Creel v. Tuesday Morning, Inc.

Filing 45

OPINION AND ORDER that plf Tisha Creel's 19 Motion for Class Certification is denied without prejudice. Signed by Honorable Judge Myron H. Thompson on 5/6/2013. (wcl, )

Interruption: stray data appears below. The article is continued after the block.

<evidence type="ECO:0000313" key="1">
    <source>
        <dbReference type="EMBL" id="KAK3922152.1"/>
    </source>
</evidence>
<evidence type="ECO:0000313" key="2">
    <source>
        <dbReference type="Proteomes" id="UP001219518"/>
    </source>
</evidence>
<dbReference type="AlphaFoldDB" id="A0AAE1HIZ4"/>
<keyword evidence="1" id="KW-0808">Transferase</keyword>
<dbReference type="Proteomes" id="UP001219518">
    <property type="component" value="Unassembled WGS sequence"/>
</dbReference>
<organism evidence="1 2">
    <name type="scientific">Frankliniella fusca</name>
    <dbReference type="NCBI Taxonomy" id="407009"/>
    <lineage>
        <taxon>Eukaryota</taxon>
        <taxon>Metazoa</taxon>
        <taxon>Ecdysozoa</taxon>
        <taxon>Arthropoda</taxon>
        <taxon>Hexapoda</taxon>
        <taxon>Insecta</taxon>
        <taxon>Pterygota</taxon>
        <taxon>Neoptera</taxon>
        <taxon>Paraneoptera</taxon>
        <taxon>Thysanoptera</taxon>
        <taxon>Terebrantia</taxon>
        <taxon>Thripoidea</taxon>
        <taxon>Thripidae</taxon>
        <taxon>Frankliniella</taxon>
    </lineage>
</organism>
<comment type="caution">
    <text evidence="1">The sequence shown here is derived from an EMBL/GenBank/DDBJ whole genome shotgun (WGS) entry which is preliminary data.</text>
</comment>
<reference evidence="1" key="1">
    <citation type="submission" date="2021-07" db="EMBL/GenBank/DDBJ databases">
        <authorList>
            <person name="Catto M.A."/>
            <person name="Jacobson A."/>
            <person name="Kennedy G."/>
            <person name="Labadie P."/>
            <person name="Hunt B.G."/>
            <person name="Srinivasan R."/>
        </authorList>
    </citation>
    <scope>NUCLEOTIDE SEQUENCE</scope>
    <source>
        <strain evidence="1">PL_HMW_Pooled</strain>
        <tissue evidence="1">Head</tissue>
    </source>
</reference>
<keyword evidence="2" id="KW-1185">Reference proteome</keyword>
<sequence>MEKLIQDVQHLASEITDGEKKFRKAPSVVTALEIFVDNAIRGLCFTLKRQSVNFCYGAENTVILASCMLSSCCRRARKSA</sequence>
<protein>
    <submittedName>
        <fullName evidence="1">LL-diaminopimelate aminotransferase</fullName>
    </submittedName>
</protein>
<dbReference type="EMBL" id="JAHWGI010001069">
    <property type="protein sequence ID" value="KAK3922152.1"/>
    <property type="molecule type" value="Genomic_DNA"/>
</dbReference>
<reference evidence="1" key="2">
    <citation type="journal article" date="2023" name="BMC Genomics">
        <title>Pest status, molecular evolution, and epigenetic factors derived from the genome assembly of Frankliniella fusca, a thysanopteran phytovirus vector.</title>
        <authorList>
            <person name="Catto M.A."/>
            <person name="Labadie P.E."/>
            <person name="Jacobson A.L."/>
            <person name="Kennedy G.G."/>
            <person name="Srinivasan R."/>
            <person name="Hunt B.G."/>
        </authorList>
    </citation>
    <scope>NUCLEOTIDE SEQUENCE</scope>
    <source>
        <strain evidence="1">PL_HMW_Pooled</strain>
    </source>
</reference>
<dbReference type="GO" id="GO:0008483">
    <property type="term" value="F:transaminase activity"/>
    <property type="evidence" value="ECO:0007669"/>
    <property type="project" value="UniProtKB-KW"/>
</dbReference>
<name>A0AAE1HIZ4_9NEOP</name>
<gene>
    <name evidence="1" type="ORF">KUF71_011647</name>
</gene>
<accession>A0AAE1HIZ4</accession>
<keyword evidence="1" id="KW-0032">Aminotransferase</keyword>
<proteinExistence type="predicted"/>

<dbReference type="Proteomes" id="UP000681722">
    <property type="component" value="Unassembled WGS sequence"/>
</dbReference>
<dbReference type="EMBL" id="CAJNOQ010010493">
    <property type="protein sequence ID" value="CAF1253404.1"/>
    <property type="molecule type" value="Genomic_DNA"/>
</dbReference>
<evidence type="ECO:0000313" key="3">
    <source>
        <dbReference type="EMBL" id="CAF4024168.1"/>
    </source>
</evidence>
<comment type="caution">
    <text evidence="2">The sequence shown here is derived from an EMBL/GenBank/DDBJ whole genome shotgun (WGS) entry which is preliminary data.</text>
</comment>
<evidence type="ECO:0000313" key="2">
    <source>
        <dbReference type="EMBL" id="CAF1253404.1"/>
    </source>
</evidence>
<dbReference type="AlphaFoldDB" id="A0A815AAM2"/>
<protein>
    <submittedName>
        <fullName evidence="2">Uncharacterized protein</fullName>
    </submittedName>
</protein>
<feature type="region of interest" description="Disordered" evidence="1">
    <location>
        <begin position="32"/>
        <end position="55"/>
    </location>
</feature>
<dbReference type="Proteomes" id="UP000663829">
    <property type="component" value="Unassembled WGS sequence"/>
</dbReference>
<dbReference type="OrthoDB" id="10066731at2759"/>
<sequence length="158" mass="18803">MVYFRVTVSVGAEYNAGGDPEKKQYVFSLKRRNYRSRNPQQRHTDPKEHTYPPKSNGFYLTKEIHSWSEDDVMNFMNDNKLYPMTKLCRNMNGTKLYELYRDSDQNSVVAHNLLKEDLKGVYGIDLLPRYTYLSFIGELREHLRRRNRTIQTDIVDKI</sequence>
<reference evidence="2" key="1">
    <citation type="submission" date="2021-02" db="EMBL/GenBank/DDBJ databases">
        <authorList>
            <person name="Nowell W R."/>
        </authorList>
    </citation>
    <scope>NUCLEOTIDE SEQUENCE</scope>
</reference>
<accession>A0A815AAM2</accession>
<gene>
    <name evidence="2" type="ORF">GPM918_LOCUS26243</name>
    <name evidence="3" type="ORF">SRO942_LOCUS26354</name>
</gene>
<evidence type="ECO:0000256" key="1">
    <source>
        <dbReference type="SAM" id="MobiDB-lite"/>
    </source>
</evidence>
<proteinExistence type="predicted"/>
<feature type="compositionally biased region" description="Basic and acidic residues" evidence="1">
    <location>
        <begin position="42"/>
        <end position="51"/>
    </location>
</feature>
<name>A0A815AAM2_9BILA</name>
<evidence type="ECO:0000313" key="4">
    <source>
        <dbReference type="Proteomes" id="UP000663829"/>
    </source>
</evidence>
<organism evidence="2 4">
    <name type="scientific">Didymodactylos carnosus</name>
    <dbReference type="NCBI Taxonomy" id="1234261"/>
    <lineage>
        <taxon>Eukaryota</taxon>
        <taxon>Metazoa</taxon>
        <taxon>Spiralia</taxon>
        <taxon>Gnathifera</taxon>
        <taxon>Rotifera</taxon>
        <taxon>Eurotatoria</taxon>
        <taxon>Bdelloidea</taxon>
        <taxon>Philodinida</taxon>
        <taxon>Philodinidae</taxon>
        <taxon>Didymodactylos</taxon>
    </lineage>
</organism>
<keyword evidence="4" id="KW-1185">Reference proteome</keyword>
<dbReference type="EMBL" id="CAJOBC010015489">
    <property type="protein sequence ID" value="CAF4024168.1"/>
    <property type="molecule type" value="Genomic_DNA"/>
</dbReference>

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IN THE DISTRICT COURT OF THE UNITED STATES FOR THE MIDDLE DISTRICT OF ALABAMA, NORTHERN DIVISION TISHA CREEL, on behalf of herself and others similarly situated, Plaintiff, v. TUESDAY MORNING, INC., Defendant. ) ) ) ) ) ) ) ) ) ) ) CIVIL ACTION NO. 2:09cv728-MHT (WO) OPINION AND ORDER Plaintiff Tisha Creel brings this action under the Fair Labor Standards Act (FLSA), 29 U.S.C. §§ 201-219, on behalf of herself and others similarly situated, claiming that defendant Tuesday Morning, Inc. violated the FLSA by failing to pay her overtime wages. The jurisdiction of the court is properly invoked pursuant to 29 U.S.C. § 216(b) and 28 U.S.C. § 1331. This matter is now before the court on Creel’s motion to conditionally certify a national collective action and facilitate class notice pursuant to 29 U.S.C. § 216(b). For the reasons that follow, the court will deny Creel’s motion, albeit without prejudice. I. BACKGROUND Creel is a former employee of Tuesday Morning, a retailer that sells brand name merchandise at discounted prices at 841 stores in 46 states. Creel alleges that Tuesday Morning, as a matter of company policy, failed to pay her and other similarly situated “store managers” overtime compensation, in violation of 29 U.S.C. § 207(a), despite the fact that they routinely worked over 40 hours a week for a weekly salary. Creel asserts that she was routinely required to work 50-60 hours a week at a Tuesday Morning store in Alabama. Creel contends that Tuesday Morning’s company policy misclassifies store exemption of the FLSA. managers under the executive She argues that she should have been treated as a non-exempt employee and paid overtime because most of her job duties were non-managerial. Creel has provided deposition testimony from Judy Miller, 2 the regional manager of 15 Tuesday Morning locations in Georgia and Alabama. Miller’s testimony indicates that store managers perform a range of manual labor and nonmanagerial tasks at Tuesday Morning stores. The testimony also indicated that store managers have limited discretion to change store hours, contract with service vendors, purchase supplies, choose merchandise sold, and hire, promote or terminate staff. Miller also testified that Tuesday Morning uses one training manual to outline policies and procedures for store managers. this testimony as evidence that Creel offers store managers principally engage in non-managerial tasks and that their job duties are dictated by a uniform-company policy. Creel has also submitted four affidavits from current or former employees who held or hold manager positions at Tuesday Morning stores in Alabama and other States: Brandon Johnson (Alabama), Dwan Benn (Alabama), Dawn Rush (Florida), Linda Trombello (Illinois). All four declarants state that they “routinely worked in excess of 3 forty ... hours per week” and “did not receive overtime compensation.” II. As stated, LEGAL STANDARD Creel asserts that Tuesday Morning violated the FLSA, as codified at 29 U.S.C §§ 207(a)(1) & 215(a)(2). Section 207(a)(1) provides in relevant part that “no employer shall employ any of his employees ... for a workweek longer than forty hours unless such employee receives compensation for his employment in excess of the hours above specified at a rate not less than one and one-half times the regular rate at which he is employed.” Section 215(a)(2) provides that it shall be unlawful to violate § 207. Section 216(b) of the FLSA authorizes a plaintiff seeking relief to bring a collective action on behalf of similarly situated persons subject to the requirement that any person who wishes to become a part of the collective action must file a written consent in the court in which such action 4 is brought. 29 U.S.C. § 216(b); Davis v. Charoen Pokphand (USA), Inc., 303 F.Supp.2d 1272, 1274 (M.D. Ala. 2004) (Thompson, J.). In Hoffmann-LaRoche, Inc. v. Sperling, 493 U.S. 165 (1989), the Supreme Court clarified the district court’s authority to facilitate § 216(b) FLSA notice. The Court found that early participation by the district court in the notice process serves a number of important goals. Judicial oversight of the contents of notice protects against misleading communications and misuse of the class device, id. at 171, and enables the court to resolve disputes about the contents of the notice before it is sent out, id. District court involvement also ensures that all potential plaintiffs receive timely notice of a pending suit and thus prevents the proliferation of individual suits arising from the same allegedly illegal activity. Id. at 172. Also by setting a cut-off date for the receipt of consents, the court can expedite resolution of the action. Id. For all of these reasons, the Supreme Court concluded that a district court “ha[s] discretion, in appropriate cases, ... [to] facilitat[e] 5 notice to potential plaintiffs” in actions brought under § 216(b) of the FLSA. Id. at 169, 171. Similarly, the Eleventh Circuit Court of Appeals has stated that “the broad remedial purpose of the Act ... is best served if the district court is deemed to have the power to give such notice to other potential members of the plaintiff class to ‘opt-in’ if they so desire.” Dybach v. Florida Dep't of Corr., 942 F.2d 1562, 1567 (11th Cir. 1991) (citation omitted). Before intervening in the notice procedure, a “district court should satisfy itself that there are other employees ... [1] who desire to ‘opt-in’ and [2] who are ‘similarly situated’ with respect to their job requirements and with regard to their pay provisions.” Morgan v. Family Dollar Stores, 551 F.3d 1233, 1259 (11th Cir. 2008) (quoting Dybach, 942 F.2d at 1567-68). To satisfy the “similarly situated” requirement, plaintiffs “need show only that their positions are similar, not identical, to the positions held by the putative class members.” Hipp v. Liberty Nat'l Life Ins. Co., 252 F.3d 6 1208, 1217 (11th Cir. 2001) (quoting Grayson v. K Mart Corp., 79 F.3d 1086, 1096 (11th Cir. 1996)). Thus, “[a] unified policy, plan, or scheme ... may not be required to satisfy the ... ‘similarly situated’ requirements of § 216(b).” In Id. at 1219 (internal quotations omitted). Hipp, the Eleventh Circuit recommended a two-tiered procedure that district courts should use in certifying collective actions under § 216(b). at 1218. “The first determination is made at the so-called ‘notice stage.’ At the notice stage, the district court makes a decision--usually based only on the pleadings and any affidavits which have been submitted--whether notice of the action should be given to potential class members. “Because the court has minimal evidence, this determination is made using a fairly lenient standard, and typically results in ‘conditional certification’ of a representative class. If the district court ‘conditionally certifies' the class, putative class members are given notice and the opportunity to ‘opt-in.’ The action proceeds as a representative action throughout discovery. 7 252 F.3d “The second determination is typically precipitated by a motion for ‘decertification’ by the defendant usually filed after discovery is largely complete and the matter is ready for trial. At this stage, the court has much more information on which to base its decision, and makes a factual determination on the similarly situated question. If the claimants are similarly situated, the district court allows the representative action to proceed to trial. If the claimants are not similarly situated, the district court decertifies the class, and the opt-in plaintiffs are dismissed without prejudice. The class representatives-i.e., the original plaintiffs--proceed to trial on their individual claims.” Hipp, 252 F.3d at 1218 (quoting Mooney v. Aramco Servs. Co., 54 F.3d 1207, 1213-14 (5th Cir. 1995)). courts have framework. generally applied the Hipp District two-stage See, e.g., Cameron-Grant v. Maxim Healthcare Servs., Inc., 347 F.3d 1240, 1242 n.2 (11th Cir. 2003) (“Since Hipp, the district courts in our circuit have utilized the two-tiered approach.”). At the notice stage, “[t]he plaintiffs bear the burden of demonstrating a ‘reasonable basis’ for their claim of class-wide discrimination.” 8 Grayson v. Kmart Corp., 79 F.3d 1086, 1097 (11th Cir. 1996). “[T]he standard for determining similarity, at this initial stage, [is] ‘not particularly stringent,’ ... ‘fairly lenient,’ ... ‘not heavy,’ ... and ‘less stringent than that for joinder under [Fed.R.Civ.P.] 20(a) separate trials under [Fed.R.Civ.P.] 42(b).’” or for Morgan, 551 F.3d at 1260-61 (quoting Hipp, 252 F.3d at 1218). “The plaintiffs substantial may meet allegations this of burden class-wide ... by making discrimination, that is, detailed allegations supported by affidavits which ‘successfully engage defendants’ affidavits to the contrary.’” Grayson, 79 F.3d at 1097 (quoting Sperling v. Hoffman-LaRoche, 118 F.R.D. 392, 406-07 (D.N.J. 1988) (Ackerman, J.)). “The rationale for the ‘fairly lenient standard’ [at the ‘notice stage’] is that at the early stages of litigation, plaintiffs have not had time to conduct discovery and marshal their best evidence.” Davis v. Charoen Pokphand (USA), Inc., 303 F.Supp.2d 1272, 1276 (M.D. Ala. 2004) (Thompson, J.) (citing Hipp, 252 F.3d at 1218). 9 Tuesday Morning contends that, because the parties have conducted discovery, the court should “apply a more rigorous standard than that called for by Hipp” before Id. If by “rigorous,” Tuesday facilitating class notice. Morning is suggesting that the court should apply a ‘harsher’ or ‘more demanding’ standard, this court in Davis did not mean that. Instead, the court meant that, because the parties had conducted some discovery, the court could, and should, be ‘more accurate’ in its assessment of whether a collective action is warranted. As this court appropriate stated, when a more rigorous parties have standard conducted “extensive discovery” and can “marshal their best evidence.” In short, the court should make use is of Id. whatever information it has available at the time; it would be a waste of judicial resources to do otherwise. Indeed, it would be illogical and wasteful to all concerned to certify a collective action if the evidence is already sufficient to indicate that a decertification is likely to follow. 10 III. DISCUSSION Creel “seeks to represent all ‘similarly situated’ Store Managers employed by Tuesday Morning who were subject to the company’s uniform policy of not paying its managers one and one-half times their hourly wage for time worked in excess of forty (40) hours per work week during the three (3) years prior to filing of the Complaint.” Pl’s Mot. Conditional Class Cert. (Doc. No. 19) at 1. Creel has moved for the court to facilitate notice to the class by (1) granting conditional class certification; (2) allowing nationwide notice to be sent to all managers currently employed by Tuesday Morning or previously employed within three years of the filing of Creel’s suit; and (3) directing Tuesday Morning to provide contact information for all such employees. Tuesday Morning contends, among other things, that Creel has not established that she is similarly situated to other members of the putative class. Courts have affirmed the existence of other employees who desire to opt-in on the basis of affidavits of other employees, 11 Harper v. Lovett's Buffet, Inc., 185 F.R.D. 358, 362 (M.D. Ala. 1999) (Albritton, C.J.) (affidavits from 15 other employees); White, 204 F.Supp.2d at 1316 (affidavits from three other employees), consents to join the lawsuit filed by other employees, Tucker v. Labor Leasing, Inc., 872 F.Supp. 941, 947-48 (M.D. Fla. 1994) (Schlesinger, J.), and expert evidence similarly-situated on the employees, existence Barron v. of other Henry County School Sys., 242 F.Supp.2d 1096, 1105 (M.D. Ala. 2003) (Albritton, C.J.). Courts have been clear, however, that a plaintiff's mere stated belief in the existence of other employees who desire to opt-in is insufficient, Horne v. United Servs. Auto. Ass'n, 279 F.Supp.2d 1231, 1236 (M.D. Ala. 2003) (Albritton, C.J.), and that “unsupported expectations that additional plaintiffs will subsequently come forward” are also insufficient, Mackenzie v. Kindred Hosps. East, L.L.C., 276 F.Supp.2d 1211, 1220 (M.D. Fla. 2003) (Merryday, J.). Creel has met her “burden of demonstrating a reasonable basis for crediting the[] assertions that 12 aggrieved individuals exist[] in the broad class ... proposed.” Haynes v. Singer Co., Inc., 696 F.2d 884, 887 (11th Cir. 1983). Here, Creel introduces more than her own statement that other potential class members exist. Horne, 279 F.Supp.2d at 1236; Mackenzie, 276 F.Supp.2d at 1220. Four other managers in three States have submitted affidavits indicating their consent to join the lawsuit as party plaintiffs. Thus, the court concludes that Creel has carried her low burden of demonstrating that other aggrieved individuals exist in her proposed class and that some desire to opt-into her suit. The last inquiry is whether the proposed consists of similarly situated individuals. class To satisfy the “similarly situated” requirement, plaintiffs “need show only that their positions are similar, not identical, to the positions held by the putative class members.” Hipp, 252 F.3d at 1217. “A unified policy, plan, or scheme ... may not be required to satisfy the more liberal ‘similarly situated’ requirements of § 216(b).” 1219 (internal quotations omitted). 13 Id. at Cases from district to applying approaches courts the show a variety “similarly of situated” requirement. Some cases have focused on the similarity between responsibilities job and pay provisions plaintiffs and those of the proposed class. of See, e.g., Bradford v. Bed Bath & Beyond, Inc., 184 F.Supp.2d 1342, 1345 (N.D. Ga. 2002) (Story, J.) (“The only determinative issue is whether Plaintiffs' job duties were similar.”). Other decisions, most notably a series of opinions authored by former Chief Judge Albritton of this court, have required evidence of a factual or legal nexus between plaintiff’s claims and the claims of the proposed class. For example, in White v. Osmose, Inc., 204 F.Supp.2d 1309, 1314 (2002), he wrote: “[A] plaintiff must make some rudimentary showing of commonality between the basis for his claims and that of the potential claims of the proposed class, beyond the mere facts of job duties and pay provisions. Without such a requirement, it is doubtful that § 216(b) would further the interests of judicial economy, and it would undoubtedly present a ready 14 opportunity for abuse.” See also Anderson v. Cagle’s, Inc., 488 F.3d 945, 953 (11th Cir. 2007) (citing White’s nexus requirement approvingly, but at the second stage of the Hipp analysis). Finally, at least one court has See Stone v. First employed a multi-factor approach. Union Corp., 203 F.R.D. 532, 542-43 (S.D. Fla. 2001) (Gold, J.). Without committing to a single approach for all future cases, the court concludes that the similarly situated requirement can be met either by showing similarity between job responsibilities and pay provisions of plaintiffs and proposed class members or by providing evidence of a nexus between plaintiff’s claims and the claims of the proposed class. Of course, the broader and more numerous and complex the collective careful the action court the must plaintiff be. The wants, the consequences more of decertification (wasted resources for all involved) for a class that has few members and simple and legal factual issues would be dramatically 15 different from the decertification consequences of a class with a huge membership and extremely complex legal and factual issues. In short, the court must be reasonably certain that the proposed litigation is not biting off more than can be chewed. Here, Creel is asking that ‘national’ collective action. the court certify a Such a putative collection would, therefore, span the entire nation and, according to the evidence, include over 1250 members. after extensive discovery, Creel has However, presented, in addition to her own testimony, affidavits from only four other store managers and from only two other States (Florida and Illinois). This evidence does not provide an adequate platform from which to make the grand leap to a national collective action. Admittedly, Creel has also established that Tuesday Morning uses one training manual to outline policies and procedures for store managers and that store managers are trained in Dallas, Texas. evidence, the court However, in assessing this cannot turn a blind eye to the 16 observations made by a California appellate court, Keller v. Tuesday Morning, Inc., 179 Cal. App. 4th 1389 (Cal. App. 2d Dist. 2009),in upholding the decertification of a class of store managers who claimed that they were entitled to overtime compensation because they did not qualify for the overtime exemption under the California wage-and-hour laws. There, the appellate court held that, although store managers have the same written job description, many other factors (including the size of stores, the number of employees at stores, the location of the stores, the configuration of the stores, and the amount of store sales) all result in store managers performing their duties in significantly different ways. The court therefore concluded that the amount of time each store manager spends performing managerial and non-managerial duties varies too much for them to be considered similarly situated. To be sure, the California court was applying state law and state class-certification rules and was deciding whether 17 a class should be decertified; nevertheless, that court's observations are still instructive. Moreover, consistent with the observations from the California appellate court, Tuesday Morning has submitted substantial evidence that many of its store managers perform duties quite different from those of Creel. Of course, if Creel had restricted herself to stores of only a certain location and size and other limiting characteristics, a collective-action certification might very well be appropriate. The platform here might then be adequate for such a substantially more modest leap. Certification of a national collective action is not warranted here. *** Accordingly, it is ORDERED that plaintiff Tisha Creel‘s motion for class certification (doc. no. 19) is denied without prejudice. DONE, this the 6th day of May, 2013. /s/ Myron H. Thompson UNITED STATES DISTRICT JUDGE